Organizations don’t love you back

When I was a young professor working at a new college campus, many of us were caught up in the excitement of what we were doing: we were growing an institution from scratch that was going to transform our community. There aren’t many opportunities these days to build a university from the ground up, and we were in the thrall of entrepreneurial fever. People worked hard, pitching in whenever needed and sacrificing time for other things outside of work. We created new degree programs, met with community leaders, and built the scaffolding for the future while teaching classes and working closely with students. Faculty and staff routinely worked 12 hour days and came in on weekends. We thrived on the heady feeling of being builders and pioneers.

But as any entrepreneur will tell you, that approach to organization-building is simply not sustainable. Everyone grows tired. Some people burn out, and some become disillusioned when the reality doesn’t match the perfect vision that inspired them in the first place.

The most important lesson I learned from that time period was this: Organizations don’t love you back. You can invest every waking moment in an organization and give it your all, but you can never expect care or loyalty in return. I don’t say this as an indictment of the place where I work — it is a universal phenomenon imbedded in the very nature of organizations. Organizations can’t love you back because when we come together to do something more than what we can accomplish alone, our vision transforms from a perfect idea to a collection of imperfect structures, processes and people who must grapple with the realities of different preferences and limited resources. Under good leadership, the needs of the organization as a whole outweigh the needs of the individual, so sometimes your needs will be out of sync with the collective good. And we don’t always enjoy good leaders. Under bad leadership, the ego of the leader or the needs of a few special favorites take priority. Either way, the organization doesn’t love you back.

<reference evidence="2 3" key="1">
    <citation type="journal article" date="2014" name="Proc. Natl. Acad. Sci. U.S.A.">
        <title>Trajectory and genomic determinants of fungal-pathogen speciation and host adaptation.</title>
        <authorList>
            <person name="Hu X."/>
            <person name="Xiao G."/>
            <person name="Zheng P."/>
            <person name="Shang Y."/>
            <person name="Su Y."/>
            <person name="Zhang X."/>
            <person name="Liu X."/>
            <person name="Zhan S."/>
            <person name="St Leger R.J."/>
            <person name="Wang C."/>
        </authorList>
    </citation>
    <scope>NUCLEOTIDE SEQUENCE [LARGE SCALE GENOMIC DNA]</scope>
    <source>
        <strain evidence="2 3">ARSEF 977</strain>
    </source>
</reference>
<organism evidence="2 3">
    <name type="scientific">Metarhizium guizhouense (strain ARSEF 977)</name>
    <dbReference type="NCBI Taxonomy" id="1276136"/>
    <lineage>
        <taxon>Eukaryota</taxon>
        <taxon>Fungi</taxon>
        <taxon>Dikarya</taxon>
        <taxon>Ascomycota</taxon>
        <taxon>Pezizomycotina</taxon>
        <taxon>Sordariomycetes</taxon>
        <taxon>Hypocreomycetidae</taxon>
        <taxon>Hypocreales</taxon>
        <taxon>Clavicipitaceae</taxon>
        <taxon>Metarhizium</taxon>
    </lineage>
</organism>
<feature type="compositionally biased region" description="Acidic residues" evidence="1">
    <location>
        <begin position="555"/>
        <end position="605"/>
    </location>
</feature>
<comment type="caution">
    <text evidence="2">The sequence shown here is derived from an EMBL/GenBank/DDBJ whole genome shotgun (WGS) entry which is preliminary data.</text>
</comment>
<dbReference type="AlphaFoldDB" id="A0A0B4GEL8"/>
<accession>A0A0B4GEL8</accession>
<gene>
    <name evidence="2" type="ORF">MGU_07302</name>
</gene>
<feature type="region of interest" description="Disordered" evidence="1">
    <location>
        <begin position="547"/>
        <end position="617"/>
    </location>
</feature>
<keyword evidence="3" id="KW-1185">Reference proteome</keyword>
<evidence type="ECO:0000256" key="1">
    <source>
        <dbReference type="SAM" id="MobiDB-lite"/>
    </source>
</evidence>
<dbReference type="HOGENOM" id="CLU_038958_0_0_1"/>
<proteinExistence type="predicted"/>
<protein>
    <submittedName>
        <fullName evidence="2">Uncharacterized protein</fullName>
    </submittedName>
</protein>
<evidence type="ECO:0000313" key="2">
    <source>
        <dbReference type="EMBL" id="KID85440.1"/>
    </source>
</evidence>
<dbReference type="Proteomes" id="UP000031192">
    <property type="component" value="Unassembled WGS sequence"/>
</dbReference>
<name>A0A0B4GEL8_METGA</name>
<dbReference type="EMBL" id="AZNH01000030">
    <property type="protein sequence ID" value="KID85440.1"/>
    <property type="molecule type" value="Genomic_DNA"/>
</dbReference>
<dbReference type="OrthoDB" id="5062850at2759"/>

You might be thinking, “Wait a minute, I know of some places where workers are appreciated and valued.” Thankfully, there are plenty of great organizations. But never forget that they are great because of the people that work there, not the organization itself. The people make the place. Organizations can’t love you back, but people can.

More than twenty years later, I see the broader implications of this statement for leadership. Leaders are responsible for the collective good of the organization, but they are equally responsible to “love people back.” This means leaders as individuals must strive to treat people with respect and compassion (even when are tired, angry, frustrated, or fearful). It also means that leaders must actively build a culture that encourages everyone else to do the same. Respect and compassion make it possible for us to work through our differences, and make people feel valued and whole. We know in advance that humans can’t perfectly achieve this, but imagine how great it would be to work in a place where love (in the sense of philia — care within a community) is a central value.